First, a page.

utkṣipta-vālaḥ kha-caraḥ kaṭhoraḥ
saṭā vidhunvan khara-romaśa-tvak
khurāhatābhraḥ sita-daṁṣṭra īkṣā-
jyotir babhāse bhagavān mahīdhraḥ
utkṣipta-vālaḥ—slashing with the tail; kha-caraḥ—in the sky; kaṭhoraḥ—very hard; saṭāḥ—hairs on the shoulder; vidhunvan—quivering; khara—sharp; romaśa-tvak—skin full of hairs; khura-āhata—struck by the hooves; abhraḥ—the clouds; sita-daṁṣṭraḥ—white tusks; īkṣā—glance; jyotiḥ—luminous; babhāse—began to emit an effulgence; bhagavān—the Personality of Godhead; mahī-dhraḥ—the supporter of the world.
Before entering the water to rescue the earth, Lord Boar flew in the sky, slashing His tail, His hard hairs quivering. His very glance was luminous, and He scattered the clouds in the sky with His hooves and His glittering white tusks.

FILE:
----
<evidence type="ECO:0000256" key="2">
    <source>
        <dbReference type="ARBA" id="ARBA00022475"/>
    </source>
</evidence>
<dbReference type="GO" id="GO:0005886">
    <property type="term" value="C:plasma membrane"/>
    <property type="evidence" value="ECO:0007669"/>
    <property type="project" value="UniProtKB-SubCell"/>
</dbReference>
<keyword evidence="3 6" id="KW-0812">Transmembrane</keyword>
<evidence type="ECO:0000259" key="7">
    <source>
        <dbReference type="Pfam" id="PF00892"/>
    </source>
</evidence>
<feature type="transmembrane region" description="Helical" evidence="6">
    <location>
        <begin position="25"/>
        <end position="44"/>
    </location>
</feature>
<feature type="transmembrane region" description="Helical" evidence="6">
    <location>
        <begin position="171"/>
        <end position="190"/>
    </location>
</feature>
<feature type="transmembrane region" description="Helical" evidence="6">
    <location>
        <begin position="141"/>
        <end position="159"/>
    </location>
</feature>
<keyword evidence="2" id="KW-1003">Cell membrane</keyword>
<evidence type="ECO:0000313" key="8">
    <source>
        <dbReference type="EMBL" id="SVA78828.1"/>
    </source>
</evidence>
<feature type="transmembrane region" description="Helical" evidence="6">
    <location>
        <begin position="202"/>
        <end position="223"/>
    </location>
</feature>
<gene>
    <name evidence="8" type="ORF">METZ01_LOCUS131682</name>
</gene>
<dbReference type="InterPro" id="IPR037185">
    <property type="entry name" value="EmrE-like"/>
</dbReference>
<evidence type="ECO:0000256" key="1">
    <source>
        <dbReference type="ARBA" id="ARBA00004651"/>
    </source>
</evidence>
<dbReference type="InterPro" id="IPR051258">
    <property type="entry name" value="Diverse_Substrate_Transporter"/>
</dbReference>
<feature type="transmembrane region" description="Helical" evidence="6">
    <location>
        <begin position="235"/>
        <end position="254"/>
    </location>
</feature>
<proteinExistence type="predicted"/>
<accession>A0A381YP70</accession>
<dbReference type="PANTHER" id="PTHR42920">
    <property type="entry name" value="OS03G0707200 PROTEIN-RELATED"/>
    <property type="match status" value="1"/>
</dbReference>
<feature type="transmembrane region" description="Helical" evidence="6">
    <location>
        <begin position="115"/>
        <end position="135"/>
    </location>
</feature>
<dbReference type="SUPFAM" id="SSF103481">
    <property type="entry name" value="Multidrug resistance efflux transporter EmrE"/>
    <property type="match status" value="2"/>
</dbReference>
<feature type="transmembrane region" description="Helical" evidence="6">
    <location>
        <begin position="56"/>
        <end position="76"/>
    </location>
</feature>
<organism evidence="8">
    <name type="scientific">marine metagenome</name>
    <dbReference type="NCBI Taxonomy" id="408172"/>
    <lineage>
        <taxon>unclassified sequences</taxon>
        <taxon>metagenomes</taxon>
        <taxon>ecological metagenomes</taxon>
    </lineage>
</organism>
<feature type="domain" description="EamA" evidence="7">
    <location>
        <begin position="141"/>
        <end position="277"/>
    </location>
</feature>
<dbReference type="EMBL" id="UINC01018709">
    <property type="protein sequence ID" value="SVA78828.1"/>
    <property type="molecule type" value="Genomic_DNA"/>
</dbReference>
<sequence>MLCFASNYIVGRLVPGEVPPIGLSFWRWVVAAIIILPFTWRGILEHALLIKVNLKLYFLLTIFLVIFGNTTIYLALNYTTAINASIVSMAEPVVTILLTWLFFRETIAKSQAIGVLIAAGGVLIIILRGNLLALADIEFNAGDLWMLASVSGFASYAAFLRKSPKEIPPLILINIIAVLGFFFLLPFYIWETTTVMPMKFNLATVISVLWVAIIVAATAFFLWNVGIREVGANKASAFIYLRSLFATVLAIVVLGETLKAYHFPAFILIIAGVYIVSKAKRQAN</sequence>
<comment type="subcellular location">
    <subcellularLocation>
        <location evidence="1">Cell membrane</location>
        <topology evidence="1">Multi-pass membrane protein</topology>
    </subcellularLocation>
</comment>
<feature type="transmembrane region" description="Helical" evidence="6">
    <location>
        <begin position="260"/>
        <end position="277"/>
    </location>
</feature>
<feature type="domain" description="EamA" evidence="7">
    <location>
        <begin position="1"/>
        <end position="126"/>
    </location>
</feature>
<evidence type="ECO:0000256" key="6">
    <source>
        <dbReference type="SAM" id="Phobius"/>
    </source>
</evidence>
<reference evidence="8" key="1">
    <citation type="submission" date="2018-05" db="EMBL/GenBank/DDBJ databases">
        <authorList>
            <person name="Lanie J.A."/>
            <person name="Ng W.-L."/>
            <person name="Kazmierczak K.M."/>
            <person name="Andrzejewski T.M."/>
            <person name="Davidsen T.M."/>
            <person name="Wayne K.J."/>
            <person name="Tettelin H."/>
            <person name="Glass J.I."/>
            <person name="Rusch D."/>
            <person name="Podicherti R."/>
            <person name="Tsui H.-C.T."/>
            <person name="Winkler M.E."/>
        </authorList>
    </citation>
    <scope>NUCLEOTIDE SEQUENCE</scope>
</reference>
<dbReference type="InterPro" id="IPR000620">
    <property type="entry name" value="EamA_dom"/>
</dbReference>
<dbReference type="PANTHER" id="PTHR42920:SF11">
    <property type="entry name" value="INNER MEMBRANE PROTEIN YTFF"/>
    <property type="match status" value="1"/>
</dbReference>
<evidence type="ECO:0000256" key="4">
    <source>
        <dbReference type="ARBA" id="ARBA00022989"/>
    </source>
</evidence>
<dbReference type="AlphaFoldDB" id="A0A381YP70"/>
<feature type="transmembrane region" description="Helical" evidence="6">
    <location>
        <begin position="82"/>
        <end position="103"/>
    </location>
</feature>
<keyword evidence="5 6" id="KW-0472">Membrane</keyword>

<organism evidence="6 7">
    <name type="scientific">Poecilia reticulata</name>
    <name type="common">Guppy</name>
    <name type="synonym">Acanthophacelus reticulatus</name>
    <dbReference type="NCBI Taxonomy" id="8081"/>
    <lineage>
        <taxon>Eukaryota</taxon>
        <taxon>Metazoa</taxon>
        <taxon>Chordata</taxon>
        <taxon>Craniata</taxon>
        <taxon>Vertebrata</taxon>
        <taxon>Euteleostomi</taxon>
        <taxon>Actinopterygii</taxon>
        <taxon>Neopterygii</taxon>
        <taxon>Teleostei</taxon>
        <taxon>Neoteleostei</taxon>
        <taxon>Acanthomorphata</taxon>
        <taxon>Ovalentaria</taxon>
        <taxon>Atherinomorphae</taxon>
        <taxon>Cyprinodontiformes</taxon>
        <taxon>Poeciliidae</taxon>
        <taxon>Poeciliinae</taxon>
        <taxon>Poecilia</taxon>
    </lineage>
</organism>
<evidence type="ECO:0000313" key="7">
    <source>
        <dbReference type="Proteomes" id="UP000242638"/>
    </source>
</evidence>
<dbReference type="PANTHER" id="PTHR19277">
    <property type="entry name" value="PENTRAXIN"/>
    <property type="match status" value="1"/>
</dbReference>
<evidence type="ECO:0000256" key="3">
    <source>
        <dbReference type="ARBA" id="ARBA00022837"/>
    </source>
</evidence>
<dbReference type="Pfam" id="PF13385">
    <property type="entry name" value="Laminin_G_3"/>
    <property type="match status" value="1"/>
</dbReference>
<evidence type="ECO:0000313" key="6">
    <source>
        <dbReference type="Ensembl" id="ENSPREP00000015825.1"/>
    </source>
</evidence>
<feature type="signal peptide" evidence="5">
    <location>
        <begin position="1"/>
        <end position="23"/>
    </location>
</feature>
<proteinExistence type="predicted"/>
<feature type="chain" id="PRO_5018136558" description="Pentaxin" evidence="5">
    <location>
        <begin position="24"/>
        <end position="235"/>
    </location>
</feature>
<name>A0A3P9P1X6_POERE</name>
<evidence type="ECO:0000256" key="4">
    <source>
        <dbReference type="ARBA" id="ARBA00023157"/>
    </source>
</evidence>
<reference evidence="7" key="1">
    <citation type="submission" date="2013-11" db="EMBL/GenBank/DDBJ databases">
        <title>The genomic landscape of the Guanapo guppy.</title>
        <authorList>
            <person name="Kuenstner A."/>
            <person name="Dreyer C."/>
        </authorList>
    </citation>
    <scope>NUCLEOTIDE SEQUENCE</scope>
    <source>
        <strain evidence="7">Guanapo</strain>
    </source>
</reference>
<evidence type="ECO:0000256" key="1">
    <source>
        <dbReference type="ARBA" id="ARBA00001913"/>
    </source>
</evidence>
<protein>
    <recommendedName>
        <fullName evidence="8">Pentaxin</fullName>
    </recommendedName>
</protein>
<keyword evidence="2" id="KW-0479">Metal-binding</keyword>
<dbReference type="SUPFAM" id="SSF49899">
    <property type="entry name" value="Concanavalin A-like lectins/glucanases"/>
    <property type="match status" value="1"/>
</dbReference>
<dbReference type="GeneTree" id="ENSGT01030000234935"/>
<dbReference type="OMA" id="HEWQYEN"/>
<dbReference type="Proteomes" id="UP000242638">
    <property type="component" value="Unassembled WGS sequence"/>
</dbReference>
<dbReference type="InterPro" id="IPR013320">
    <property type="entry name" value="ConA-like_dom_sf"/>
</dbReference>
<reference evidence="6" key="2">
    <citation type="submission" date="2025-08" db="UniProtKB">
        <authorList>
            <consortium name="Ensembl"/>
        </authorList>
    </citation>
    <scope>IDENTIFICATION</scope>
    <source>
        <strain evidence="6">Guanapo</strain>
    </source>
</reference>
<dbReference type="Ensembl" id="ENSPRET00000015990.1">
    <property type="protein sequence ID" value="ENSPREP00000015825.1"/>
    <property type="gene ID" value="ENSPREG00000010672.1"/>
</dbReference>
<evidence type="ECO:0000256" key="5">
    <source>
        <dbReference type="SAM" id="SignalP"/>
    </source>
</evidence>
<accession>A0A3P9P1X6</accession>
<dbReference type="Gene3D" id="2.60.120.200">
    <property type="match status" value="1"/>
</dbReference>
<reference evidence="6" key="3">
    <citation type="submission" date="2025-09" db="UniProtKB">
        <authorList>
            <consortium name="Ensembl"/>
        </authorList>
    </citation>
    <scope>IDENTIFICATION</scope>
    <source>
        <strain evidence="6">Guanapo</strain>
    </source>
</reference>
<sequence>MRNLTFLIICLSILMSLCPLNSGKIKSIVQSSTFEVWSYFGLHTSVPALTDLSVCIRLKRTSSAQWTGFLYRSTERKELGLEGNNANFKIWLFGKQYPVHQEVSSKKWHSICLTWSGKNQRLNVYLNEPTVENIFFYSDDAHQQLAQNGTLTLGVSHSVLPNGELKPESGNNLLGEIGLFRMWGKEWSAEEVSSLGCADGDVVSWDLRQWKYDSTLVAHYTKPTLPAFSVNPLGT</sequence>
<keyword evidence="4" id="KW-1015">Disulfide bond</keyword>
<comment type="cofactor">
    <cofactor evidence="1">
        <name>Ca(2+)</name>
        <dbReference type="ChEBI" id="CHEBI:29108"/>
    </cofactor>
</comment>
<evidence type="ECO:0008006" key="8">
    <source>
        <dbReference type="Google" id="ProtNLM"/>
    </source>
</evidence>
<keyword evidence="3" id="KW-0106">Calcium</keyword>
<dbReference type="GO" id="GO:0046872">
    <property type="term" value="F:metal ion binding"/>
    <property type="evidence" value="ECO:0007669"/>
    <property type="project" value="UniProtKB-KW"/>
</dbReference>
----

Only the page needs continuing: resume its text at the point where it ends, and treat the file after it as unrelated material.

When the Lord is offered prayers by His devotees, His transcendental activities are described. Here are some of the transcendental features of Lord Boar. As the residents of the upper three planetary systems offered their prayers to the Lord, it is understood that His body expanded throughout the sky, beginning from the topmost planet, Brahmaloka, or Satyaloka. It is stated in the Brahma-saṁhitā that His eyes are the sun and the moon; therefore His very glance over the sky was as illuminating as the sun or the moon. The Lord is described herein as mahīdhraḥ, which means either a “big mountain” or the “sustainer of the earth.” In other words, the Lord’s body was as big and hard as the Himalayan Mountains; otherwise how was it possible that He kept the entire earth on the support of His white tusks? The poet Jayadeva, a great devotee of the Lord, has sung of the incident in his prayers for the incarnations:
“All glories to Lord Keśava [Kṛṣṇa], who appeared as the boar. The earth was held between His tusks, which appeared like the scars on the moon.”
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